Greenville Life Spring 2020 - Page 27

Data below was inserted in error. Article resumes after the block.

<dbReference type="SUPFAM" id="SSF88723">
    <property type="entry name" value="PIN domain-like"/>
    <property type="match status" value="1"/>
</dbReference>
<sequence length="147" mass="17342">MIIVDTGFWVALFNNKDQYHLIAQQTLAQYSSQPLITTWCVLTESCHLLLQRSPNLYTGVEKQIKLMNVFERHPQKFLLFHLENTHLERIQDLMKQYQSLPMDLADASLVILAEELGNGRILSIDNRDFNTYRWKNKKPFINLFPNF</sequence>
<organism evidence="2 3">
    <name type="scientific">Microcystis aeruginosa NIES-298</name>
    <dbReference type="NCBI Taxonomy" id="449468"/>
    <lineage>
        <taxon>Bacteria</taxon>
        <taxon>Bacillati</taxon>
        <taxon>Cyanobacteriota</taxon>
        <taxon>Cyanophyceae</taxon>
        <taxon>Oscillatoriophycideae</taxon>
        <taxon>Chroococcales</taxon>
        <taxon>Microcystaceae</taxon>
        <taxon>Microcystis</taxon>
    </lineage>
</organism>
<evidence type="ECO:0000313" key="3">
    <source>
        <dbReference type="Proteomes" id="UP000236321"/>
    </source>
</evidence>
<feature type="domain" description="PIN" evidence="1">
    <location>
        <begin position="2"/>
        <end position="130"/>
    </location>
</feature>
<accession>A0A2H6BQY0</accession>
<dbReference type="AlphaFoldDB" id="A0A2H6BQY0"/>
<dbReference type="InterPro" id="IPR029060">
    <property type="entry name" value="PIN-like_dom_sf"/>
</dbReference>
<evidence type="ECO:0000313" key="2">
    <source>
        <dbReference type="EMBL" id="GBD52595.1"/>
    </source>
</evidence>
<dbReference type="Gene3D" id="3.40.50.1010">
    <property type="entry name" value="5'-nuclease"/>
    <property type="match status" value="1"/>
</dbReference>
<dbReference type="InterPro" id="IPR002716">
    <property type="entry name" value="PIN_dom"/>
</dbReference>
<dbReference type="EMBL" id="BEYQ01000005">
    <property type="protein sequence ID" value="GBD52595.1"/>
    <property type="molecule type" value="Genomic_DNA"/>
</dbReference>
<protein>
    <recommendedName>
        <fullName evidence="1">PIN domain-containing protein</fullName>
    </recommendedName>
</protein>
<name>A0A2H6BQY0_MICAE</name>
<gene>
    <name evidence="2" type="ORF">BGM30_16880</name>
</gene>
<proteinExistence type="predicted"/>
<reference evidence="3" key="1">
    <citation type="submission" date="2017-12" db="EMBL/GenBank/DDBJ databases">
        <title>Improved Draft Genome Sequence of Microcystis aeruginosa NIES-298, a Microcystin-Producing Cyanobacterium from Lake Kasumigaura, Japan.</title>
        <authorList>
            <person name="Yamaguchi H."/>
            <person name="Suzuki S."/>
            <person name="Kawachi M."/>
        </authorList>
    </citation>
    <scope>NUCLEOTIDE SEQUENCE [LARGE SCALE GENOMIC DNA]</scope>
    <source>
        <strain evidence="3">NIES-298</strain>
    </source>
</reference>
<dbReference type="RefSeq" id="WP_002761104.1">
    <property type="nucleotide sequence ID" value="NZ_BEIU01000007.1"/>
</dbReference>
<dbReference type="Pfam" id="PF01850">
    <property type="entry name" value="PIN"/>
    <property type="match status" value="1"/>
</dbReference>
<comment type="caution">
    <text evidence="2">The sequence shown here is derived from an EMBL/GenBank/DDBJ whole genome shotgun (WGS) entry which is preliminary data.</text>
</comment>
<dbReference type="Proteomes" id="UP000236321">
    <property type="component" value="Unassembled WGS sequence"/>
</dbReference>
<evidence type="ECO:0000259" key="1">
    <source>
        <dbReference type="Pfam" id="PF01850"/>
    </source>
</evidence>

the former Greenville YMCA and the New Horizons High School. He’s participated in the Greenville Follies and volunteered for Women In Need and the Court Appointed Special Advocates for Hunt County. He was a member of the “Blast from the Past” rock and roll band, which played for community events including the Follies, the DrugFree Greenville Walkathon and the Relay for Life. “I still play and I still enjoy it, just not as much as I used to,” Thomas said. But there were some less glorious moments as well. Wofford recalls a time when there was a murder that occurred in what was then known as the notorious Whiskers Retreat subdivision of far south Hunt County. “There were seven sections of Whiskers and the deputies really didn’t want to drive their patrol cars into sections six and seven,” Wofford said. “Well, Duncan was newly elected and wanted to be seen by the voters. He wanted to go to the crime scene to get a feel for the area. A deputy and I took him to the scene. On the way back Duncan told me that he never wanted to go in that area again.” In addition to Walker and Wofford, Thomas noted how current 354th District Court Judge Keli Aiken also served as one of his assistant district attorneys, as was current County Attorney Joel Littlefield, who will be succeeding Thomas as the next judge of County Court At Law No. 2, and local defense attorney Keith Willeford. “Whether he was serving as DA, on the bench, or working on a civic project, he’s always been totally dedicated and makes the thing better than it was without him,” Walker said. Having served as the first judge of the Hunt County Court At Law No. 2 since its inception in January 2009, Thomas has seen many changes to how the job is performed, especially in the past few months. He said one example is how the COVID-19 pandemic has altered how the court docket is handled, with many hearings conducted online and through teleconferencing. “We are also doing hearings by affidavit rather than by live witnesses,” Thomas said, crediting the county’s IT department for making it all possible. “They are the ones who have been helping the judges get through all this. It makes it harder, but it is safer.” Thomas said he hopes to keep his hand in during retirement by filling in as an appointed “Acting Judge” as needed and by spending more time with his wife, Ginger. “She’s wanting to travel more and I’m sure we’ll be doing that,” Thomas said, not to mention his three sons and eight grandchildren. “I’ll certainly get to see them more once the pandemic is over. I just feel blessed to have been living as part of this community.” The wall of Hunt County Court At Law No. 2 Judge F. Duncan Thomas contains a number of awards and distinctions Thomas has earned in his more than 40 year career as prosecutor and judge. SPRING 2020 Greenville Life 27